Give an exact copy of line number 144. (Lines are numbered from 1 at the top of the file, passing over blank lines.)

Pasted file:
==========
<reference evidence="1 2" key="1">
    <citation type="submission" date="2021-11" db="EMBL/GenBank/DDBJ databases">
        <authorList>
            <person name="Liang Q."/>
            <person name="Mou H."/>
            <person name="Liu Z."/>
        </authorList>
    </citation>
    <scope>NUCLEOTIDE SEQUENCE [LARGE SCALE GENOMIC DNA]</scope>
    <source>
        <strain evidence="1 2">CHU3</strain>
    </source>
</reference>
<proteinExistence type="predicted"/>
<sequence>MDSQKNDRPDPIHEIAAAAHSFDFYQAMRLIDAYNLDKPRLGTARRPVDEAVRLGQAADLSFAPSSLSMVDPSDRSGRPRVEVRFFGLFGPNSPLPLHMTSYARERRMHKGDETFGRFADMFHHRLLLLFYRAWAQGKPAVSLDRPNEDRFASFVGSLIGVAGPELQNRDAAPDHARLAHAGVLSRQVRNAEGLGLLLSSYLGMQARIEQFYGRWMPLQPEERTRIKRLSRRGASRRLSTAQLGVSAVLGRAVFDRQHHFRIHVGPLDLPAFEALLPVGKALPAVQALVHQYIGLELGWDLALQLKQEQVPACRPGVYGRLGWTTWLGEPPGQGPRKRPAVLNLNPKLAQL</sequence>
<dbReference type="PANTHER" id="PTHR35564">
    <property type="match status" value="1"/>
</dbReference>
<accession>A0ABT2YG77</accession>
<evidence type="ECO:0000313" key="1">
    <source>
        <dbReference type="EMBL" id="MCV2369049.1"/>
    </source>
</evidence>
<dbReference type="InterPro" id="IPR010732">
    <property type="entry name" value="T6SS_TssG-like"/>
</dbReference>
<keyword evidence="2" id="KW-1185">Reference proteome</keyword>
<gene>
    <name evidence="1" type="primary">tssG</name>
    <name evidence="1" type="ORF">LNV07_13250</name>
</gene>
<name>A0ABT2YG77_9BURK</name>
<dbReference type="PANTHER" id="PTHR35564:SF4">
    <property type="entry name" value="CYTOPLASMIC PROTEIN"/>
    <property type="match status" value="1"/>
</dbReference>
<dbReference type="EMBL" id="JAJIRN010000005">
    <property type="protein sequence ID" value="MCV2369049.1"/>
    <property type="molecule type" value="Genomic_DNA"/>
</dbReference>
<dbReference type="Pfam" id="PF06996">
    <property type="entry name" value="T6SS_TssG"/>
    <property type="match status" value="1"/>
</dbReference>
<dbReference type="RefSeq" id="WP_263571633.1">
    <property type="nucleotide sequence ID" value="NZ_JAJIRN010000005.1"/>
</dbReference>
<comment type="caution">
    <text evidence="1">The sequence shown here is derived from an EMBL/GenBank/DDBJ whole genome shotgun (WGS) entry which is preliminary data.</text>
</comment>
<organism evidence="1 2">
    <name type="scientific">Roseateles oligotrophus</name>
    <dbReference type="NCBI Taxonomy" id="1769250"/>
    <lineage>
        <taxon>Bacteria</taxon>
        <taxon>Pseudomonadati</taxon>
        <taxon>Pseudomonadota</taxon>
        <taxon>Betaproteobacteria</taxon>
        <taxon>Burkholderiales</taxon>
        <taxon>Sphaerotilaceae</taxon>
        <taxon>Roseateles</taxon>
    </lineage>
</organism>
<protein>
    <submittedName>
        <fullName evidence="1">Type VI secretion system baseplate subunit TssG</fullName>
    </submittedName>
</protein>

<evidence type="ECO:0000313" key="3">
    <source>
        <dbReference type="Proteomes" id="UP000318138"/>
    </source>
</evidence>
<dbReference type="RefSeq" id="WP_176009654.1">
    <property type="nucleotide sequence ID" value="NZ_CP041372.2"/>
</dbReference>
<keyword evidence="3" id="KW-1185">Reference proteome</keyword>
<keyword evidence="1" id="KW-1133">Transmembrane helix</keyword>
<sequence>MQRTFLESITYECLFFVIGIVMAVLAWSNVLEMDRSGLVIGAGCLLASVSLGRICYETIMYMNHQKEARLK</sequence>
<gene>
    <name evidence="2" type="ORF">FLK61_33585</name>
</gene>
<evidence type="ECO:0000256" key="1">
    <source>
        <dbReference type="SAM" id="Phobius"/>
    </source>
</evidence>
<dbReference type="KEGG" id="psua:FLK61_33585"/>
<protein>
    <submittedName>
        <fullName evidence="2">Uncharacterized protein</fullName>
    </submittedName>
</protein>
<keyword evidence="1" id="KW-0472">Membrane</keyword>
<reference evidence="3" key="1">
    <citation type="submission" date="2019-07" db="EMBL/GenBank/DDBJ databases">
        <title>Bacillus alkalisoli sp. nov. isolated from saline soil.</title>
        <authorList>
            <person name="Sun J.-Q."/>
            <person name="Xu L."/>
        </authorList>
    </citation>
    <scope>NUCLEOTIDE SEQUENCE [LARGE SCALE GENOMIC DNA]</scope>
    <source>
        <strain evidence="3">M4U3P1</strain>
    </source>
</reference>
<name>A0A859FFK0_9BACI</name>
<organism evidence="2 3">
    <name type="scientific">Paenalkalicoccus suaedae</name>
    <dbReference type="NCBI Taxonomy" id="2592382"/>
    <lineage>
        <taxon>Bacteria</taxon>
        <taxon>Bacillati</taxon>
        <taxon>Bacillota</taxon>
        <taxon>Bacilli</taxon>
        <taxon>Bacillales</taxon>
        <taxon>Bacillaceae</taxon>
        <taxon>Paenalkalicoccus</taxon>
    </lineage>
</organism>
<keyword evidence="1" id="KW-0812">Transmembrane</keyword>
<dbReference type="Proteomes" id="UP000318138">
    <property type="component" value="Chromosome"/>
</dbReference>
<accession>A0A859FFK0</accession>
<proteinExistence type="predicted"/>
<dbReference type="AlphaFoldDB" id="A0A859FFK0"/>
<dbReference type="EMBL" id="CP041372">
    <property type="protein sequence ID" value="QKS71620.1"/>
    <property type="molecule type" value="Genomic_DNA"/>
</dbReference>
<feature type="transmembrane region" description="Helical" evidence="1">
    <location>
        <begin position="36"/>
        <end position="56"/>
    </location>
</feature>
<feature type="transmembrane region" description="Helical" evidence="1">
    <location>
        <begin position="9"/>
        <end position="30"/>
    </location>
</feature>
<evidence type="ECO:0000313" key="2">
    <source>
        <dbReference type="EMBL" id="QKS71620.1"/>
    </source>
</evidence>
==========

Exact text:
    </location>